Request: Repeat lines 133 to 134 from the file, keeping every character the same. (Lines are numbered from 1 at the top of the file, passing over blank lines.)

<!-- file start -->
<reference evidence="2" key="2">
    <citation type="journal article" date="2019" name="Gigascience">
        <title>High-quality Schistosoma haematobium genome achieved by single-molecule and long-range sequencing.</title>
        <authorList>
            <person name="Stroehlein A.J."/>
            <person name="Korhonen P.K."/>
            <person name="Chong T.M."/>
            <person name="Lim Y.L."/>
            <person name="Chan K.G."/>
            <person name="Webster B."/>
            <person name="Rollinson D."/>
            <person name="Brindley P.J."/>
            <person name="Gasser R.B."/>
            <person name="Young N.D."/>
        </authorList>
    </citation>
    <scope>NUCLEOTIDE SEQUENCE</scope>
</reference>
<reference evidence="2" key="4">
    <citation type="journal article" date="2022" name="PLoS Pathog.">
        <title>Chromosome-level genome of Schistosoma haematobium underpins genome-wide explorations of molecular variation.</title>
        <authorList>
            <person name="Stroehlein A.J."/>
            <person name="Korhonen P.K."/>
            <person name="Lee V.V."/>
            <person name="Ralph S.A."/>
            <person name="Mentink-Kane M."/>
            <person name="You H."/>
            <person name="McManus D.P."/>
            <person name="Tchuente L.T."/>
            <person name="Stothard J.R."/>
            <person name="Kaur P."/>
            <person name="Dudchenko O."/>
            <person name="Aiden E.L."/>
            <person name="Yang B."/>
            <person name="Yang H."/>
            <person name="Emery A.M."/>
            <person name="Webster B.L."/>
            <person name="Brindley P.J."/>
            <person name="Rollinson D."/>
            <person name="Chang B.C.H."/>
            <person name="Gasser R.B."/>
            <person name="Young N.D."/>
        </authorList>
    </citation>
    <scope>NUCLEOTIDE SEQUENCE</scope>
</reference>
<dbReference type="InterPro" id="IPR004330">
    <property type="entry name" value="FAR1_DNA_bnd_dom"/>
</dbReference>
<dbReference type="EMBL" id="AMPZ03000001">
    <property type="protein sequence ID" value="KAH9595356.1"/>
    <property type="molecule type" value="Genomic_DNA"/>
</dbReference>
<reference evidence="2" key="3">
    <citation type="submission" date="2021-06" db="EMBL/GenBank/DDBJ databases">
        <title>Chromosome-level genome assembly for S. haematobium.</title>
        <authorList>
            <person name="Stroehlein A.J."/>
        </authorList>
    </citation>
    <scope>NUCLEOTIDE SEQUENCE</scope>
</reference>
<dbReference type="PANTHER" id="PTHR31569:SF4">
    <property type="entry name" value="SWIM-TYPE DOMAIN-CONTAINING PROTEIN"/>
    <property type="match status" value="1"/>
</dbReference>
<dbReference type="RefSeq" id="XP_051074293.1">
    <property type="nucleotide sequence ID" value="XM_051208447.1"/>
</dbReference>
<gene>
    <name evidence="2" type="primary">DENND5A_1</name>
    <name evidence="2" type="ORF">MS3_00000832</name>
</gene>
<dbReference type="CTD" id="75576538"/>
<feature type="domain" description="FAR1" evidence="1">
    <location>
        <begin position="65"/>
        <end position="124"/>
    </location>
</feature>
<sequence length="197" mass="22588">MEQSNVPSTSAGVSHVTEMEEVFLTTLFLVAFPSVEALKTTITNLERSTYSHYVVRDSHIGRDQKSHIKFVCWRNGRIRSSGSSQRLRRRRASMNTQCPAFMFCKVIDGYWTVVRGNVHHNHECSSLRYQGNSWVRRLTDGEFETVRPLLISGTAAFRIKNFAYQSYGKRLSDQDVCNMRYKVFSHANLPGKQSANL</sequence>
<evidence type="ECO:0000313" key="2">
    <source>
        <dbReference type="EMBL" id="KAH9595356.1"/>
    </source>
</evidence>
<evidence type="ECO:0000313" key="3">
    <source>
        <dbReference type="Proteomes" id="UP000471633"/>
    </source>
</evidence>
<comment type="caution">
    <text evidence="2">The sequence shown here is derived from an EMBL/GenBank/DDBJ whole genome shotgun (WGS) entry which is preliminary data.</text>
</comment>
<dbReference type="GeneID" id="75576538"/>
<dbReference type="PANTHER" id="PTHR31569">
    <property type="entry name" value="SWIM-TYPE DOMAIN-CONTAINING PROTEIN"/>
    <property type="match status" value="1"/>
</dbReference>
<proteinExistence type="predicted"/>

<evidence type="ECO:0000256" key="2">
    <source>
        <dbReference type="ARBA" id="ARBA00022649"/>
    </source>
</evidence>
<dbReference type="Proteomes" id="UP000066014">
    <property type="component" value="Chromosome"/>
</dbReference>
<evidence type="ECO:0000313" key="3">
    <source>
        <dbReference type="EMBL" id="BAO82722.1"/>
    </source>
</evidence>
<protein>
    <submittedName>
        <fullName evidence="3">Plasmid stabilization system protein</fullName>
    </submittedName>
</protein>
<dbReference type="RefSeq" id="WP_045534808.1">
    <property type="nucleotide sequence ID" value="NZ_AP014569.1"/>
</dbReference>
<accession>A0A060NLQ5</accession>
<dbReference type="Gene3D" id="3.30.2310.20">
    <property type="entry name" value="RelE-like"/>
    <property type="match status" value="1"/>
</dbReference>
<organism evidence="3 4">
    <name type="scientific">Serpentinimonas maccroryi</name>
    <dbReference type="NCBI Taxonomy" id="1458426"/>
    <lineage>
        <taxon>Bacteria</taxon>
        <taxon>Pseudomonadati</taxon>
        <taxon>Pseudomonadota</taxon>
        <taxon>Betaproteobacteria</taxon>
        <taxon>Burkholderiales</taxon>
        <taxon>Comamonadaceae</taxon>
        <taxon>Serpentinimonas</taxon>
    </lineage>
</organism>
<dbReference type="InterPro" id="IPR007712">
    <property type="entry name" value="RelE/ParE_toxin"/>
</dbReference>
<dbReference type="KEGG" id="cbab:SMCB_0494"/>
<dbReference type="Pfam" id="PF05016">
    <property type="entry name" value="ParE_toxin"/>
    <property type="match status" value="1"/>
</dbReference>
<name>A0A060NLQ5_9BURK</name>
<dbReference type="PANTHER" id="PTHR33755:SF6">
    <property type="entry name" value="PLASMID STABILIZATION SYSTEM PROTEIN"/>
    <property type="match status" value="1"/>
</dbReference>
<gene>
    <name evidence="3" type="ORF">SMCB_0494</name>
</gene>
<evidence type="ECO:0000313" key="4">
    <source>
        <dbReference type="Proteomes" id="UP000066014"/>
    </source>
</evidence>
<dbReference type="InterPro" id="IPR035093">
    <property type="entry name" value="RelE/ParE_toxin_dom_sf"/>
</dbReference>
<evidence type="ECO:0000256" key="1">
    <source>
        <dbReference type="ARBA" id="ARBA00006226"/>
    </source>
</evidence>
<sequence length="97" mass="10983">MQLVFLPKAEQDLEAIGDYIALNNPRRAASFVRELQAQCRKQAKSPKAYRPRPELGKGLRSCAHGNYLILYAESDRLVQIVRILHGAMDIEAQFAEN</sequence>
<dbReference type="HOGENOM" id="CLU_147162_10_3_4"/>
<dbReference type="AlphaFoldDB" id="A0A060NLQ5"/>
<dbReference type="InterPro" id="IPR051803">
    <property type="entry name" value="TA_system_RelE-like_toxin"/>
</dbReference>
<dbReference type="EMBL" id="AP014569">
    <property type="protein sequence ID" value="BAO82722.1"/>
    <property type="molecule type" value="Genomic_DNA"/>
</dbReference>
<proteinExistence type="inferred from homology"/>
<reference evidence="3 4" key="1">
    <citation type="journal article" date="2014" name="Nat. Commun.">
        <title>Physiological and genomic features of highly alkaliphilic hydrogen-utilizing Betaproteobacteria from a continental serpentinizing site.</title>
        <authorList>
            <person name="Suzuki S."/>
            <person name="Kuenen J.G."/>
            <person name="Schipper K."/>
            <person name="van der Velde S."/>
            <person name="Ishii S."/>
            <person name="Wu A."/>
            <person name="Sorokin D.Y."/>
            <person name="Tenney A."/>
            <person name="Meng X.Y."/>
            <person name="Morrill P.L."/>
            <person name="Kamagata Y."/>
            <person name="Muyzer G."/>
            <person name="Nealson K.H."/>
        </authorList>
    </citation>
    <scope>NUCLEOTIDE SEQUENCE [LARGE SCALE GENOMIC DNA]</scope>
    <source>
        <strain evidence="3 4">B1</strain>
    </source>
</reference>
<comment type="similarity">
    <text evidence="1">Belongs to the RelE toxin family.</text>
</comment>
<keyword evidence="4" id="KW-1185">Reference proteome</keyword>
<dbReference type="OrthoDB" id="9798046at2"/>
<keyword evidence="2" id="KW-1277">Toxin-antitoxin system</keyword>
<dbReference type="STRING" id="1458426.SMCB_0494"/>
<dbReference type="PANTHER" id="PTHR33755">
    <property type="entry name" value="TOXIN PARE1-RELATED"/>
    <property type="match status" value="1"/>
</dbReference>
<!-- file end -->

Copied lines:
        <taxon>Pseudomonadati</taxon>
        <taxon>Pseudomonadota</taxon>